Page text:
Japanese banks have been a long-running joke on Wall Street. One Greek-american banker with a taste for the glory days of fnance aims to change all that.
We want to be the new face of Wall Street,” booms John Koudounis, CEO of Mizuho Securities USA, an arm of Japan’s second-largest bank by assets, Mizuho Financial Group. From his midtown Manhattan ofce Koudounis proceeds to rattle of a litany of capital markets wins: “We are top ten in investment-grade credit and asset-backed securities. We have had 147 lead manager mandates,” he says, referring to winning new business in the last year and his frm’s consequential doubling of revenues, with over $300 million in bond-underwriting fees. “We are the new face of the top ten investment banks. People are looking over their shoulders.”
Rest assured that Goldman, Jpmorgan and other giants of fnance are not about to throw in the towel, but Koudounis—a 49-year-old, 275pound former college football linebacker—can be quite convincing. In 2008 Mizuho was the laughingstock of the bond world, best known for betting and losing $7 billion on subprime mortgage pools, including one named Aardvark.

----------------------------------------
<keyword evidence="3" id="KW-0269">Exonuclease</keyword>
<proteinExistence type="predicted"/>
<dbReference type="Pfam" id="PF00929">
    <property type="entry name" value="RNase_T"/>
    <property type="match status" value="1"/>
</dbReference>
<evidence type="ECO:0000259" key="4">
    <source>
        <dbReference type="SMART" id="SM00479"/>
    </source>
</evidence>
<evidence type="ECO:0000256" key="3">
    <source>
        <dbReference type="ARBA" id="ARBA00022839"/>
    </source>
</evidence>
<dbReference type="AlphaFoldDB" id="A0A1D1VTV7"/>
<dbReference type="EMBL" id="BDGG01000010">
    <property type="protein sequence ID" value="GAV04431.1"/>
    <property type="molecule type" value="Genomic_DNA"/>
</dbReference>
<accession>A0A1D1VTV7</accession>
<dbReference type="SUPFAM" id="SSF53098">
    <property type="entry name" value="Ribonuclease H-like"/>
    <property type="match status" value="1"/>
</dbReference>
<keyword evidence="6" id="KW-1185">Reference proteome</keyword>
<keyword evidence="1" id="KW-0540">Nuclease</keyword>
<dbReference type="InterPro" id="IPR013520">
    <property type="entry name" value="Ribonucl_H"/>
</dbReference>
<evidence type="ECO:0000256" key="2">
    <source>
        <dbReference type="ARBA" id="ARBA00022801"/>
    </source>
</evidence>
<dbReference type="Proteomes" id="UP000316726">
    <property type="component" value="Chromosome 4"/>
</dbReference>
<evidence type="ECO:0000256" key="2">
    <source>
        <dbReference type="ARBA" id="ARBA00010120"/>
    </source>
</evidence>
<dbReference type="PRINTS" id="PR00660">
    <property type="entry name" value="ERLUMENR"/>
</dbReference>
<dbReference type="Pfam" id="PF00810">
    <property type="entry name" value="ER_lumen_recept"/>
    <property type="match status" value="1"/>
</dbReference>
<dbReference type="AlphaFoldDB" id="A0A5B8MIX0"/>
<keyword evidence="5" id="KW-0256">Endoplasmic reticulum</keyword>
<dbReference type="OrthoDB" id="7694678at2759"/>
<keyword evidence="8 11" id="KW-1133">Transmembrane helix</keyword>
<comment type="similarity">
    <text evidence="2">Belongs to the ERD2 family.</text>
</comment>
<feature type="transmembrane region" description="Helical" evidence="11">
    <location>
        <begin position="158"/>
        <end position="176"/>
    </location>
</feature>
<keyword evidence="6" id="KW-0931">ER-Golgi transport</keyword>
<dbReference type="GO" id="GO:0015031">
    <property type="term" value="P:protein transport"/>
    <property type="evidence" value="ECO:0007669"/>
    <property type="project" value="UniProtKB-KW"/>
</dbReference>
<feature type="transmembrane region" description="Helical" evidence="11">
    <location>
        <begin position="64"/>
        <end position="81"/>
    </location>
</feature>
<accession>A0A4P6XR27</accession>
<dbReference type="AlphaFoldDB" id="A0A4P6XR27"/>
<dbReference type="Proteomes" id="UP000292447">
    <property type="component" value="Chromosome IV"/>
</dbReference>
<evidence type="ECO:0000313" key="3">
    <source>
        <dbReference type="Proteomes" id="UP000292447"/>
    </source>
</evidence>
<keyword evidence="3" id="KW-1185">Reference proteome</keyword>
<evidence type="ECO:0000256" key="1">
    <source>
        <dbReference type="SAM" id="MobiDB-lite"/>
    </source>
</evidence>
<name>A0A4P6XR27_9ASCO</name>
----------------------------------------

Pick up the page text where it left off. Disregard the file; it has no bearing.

Seven years later Mizuho Securities USA is back, says Koudounis, with $50 billion in assets and 700 employees, and growing fast. Koudounis is one of the few CEOS on Wall Street’s sell side with anything close to a growth plan. His American peers are still slashing head count and shuttering businesses. In Europe deleveraging remains the modus operandi, and a wave of CEO frings from London (Barclays) to Frankfurt (Deutsche Bank) is causing frms to retrench.
Over a meal of Dover sole and iced tea in the Grill Room of the Four Seasons Restaurant on a rainy Tuesday in November, Koudounis tries to hammer the point home. He arrives at exactly 12:30 p.m.—precisely the moment when the Four Seasons’ mythical “power lunch” is supposed to begin inside the Philip Johnson and Mies van der Rohe-designed French-walnutpaneled dining room. Koudounis, a gregarious Chicagoan of Greek descent, strides in wearing a loud navy suit with thick gray pinstripes, a red tie and a matching pocket square.
He takes his seat among a gaggle of aging billionaire fnanciers: Leon Black, Michael
Wall Street’s latest heavyweight contender: John Koudounis of Mizuho Securities USA.